Bevacizumab attenuates VEGF-induced angiogenesis and vascular malformations in the adult mouse brain.
ABSTRACT Vascular endothelial growth factor (VEGF) expression is elevated in human brain arteriovenous malformations (bAVM). We have developed a bAVM model in the adult mouse by focal Alk1 gene deletion and human VEGF stimulation. We hypothesized that once the abnormal vasculature has been established, tonic VEGF stimulation is necessary to maintain the abnormal phenotype, and VEGF antagonism by bevacizumab (Avastin) would reduce vessel density and attenuate the dysplastic vascular phenotype.
Angiogenesis and bAVM were induced by injection of adeno-associated viral vector expressing human VEGF alone into the brain of wild-type mice or with adenoviral vector expressing Cre recombinase (Ad-Cre) into Alk1(2f/2f) mice. Six weeks later, bevacizumab or trastuzumab (Herceptin, bevacizumab control) was administered. Vessel density, dysplasia index, vascular cell proliferation and apoptosis, and human IgG were assessed (n=6/group).
Compared with trastuzumab (15 mg/kg), administration of 5, 10, and 15 mg/kg of bevacizumab to adeno-associated viral vector expressing human VEGF treated wild-type mice reduced focal vessel density (P<0.05); administration of 5 mg/kg bevacizumab decreased proliferating vascular cells (P=0.04) and increased TUNEL-positive vascular cells (P=0.03). More importantly, bevacizumab (5 mg/kg) treatment reduced both vessel density (P=0.01) and dysplasia index (P=0.02) in our bAVM model. Human IgG was detected in the vessel wall and in the parenchyma in the angiogenic foci of bevacizumab-treated mice.
We provide proof-of-principle that, once abnormal AVM vessels have formed, VEGF antagonism may reduce the number of dysplastic vessels and should be evaluated further as a therapeutic strategy for the human disease.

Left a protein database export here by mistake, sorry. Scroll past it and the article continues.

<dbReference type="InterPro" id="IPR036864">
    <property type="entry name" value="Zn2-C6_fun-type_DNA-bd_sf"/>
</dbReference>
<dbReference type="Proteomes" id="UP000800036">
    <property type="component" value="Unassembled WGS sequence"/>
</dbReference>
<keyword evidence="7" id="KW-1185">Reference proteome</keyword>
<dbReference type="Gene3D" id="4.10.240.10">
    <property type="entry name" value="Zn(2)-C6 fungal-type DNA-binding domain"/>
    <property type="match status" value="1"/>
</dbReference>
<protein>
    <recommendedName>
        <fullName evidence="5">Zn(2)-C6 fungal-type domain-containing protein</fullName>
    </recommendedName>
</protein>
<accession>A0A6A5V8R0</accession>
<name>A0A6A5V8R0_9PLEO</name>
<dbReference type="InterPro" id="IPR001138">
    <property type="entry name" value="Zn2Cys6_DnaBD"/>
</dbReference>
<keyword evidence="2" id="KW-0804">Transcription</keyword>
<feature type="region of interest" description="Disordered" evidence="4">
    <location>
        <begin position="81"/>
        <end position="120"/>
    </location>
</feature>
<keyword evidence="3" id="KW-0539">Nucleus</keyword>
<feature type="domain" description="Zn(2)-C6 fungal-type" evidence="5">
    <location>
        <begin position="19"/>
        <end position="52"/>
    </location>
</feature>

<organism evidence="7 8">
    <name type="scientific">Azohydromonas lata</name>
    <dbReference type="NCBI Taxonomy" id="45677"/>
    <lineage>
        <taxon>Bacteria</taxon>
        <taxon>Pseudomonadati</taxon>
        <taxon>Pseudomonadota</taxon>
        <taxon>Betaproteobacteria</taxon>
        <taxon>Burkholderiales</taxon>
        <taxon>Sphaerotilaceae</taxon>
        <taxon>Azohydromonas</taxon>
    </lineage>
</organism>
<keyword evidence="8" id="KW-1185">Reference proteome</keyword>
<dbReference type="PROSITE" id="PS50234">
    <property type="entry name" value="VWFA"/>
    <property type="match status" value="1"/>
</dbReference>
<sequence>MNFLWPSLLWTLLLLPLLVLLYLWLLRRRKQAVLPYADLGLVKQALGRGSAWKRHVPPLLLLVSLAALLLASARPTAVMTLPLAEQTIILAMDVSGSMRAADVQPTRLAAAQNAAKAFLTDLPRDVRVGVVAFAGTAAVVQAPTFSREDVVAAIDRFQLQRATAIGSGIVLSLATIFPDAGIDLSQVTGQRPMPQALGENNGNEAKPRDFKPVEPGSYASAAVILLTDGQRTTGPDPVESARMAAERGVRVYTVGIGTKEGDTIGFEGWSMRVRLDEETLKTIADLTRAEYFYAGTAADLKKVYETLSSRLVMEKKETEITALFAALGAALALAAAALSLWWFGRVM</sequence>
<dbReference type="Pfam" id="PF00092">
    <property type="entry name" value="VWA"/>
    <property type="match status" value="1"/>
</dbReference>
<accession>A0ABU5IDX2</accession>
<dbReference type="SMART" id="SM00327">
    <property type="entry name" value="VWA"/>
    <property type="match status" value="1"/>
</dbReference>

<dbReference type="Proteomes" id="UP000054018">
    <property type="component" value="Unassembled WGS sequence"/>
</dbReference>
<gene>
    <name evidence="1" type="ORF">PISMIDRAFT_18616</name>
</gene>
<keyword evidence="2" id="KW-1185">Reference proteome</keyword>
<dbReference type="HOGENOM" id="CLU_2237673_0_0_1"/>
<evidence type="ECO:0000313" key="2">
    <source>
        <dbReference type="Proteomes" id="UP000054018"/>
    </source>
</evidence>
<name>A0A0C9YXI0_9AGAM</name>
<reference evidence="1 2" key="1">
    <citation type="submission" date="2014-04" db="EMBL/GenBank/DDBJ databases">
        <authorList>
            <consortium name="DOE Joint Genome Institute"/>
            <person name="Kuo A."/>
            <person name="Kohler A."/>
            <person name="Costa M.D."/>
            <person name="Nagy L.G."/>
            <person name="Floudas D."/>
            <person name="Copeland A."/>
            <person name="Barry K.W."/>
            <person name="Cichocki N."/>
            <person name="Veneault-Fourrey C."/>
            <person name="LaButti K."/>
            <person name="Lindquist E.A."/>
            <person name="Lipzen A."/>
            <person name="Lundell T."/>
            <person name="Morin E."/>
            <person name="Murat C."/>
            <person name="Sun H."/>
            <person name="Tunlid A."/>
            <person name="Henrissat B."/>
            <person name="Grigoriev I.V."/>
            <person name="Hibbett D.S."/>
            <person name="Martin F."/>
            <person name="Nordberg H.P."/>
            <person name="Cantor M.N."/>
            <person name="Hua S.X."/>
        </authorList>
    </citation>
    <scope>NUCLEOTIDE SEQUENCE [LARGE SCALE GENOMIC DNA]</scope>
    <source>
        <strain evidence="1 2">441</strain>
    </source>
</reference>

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ABSTRACT: Cerebral arteriovenous malformations (AVMs) are vascular anomalies that carry a high risk of stroke and death. To test potential AVM therapies, a reverse genetics approach was used to model AVMs in zebrafish. Antisense morpholino oligonucleotides were used to knockdown activin receptor-like kinase I (alk1), which encodes a transforming growth factor (TGF)-beta family type I receptor implicated in a subset of human AVMs. Knockdown of alk1 caused a spectrum of morphologic, functional, and molecular defects that resemble those seen in humans with AVMs. It was found that losartan, an angiotensin II receptor antagonist, attenuated abnormal blood vessel morphology and systemic manifestations of high-output arteriovenous shunting in vivo. SMAD1 phosphorylation was significantly decreased in alk1 morphants compared with uninjected organisms (0.189±0.0201, 0.429±0.0164, P=0.0002). After treatment, morphant SMAD1 levels approached uninjected levels (0.326±0.0360, P=0.0355) and were significantly higher than those seen in the morphant-control group (P=0.0294). These data suggest that modulating the BMP signaling pathway with losartan, a drug in widespread clinical use in humans as an antihypertensive, may have the potential to be further evaluated as a therapeutic strategy for patients with AVMs.Journal of Cerebral Blood Flow & Metabolism advance online publication, 23 July 2014; doi:10.1038/jcbfm.2014.134.Journal of Cerebral Blood Flow & Metabolism 07/2014; 34(10). · 5.40 Impact Factor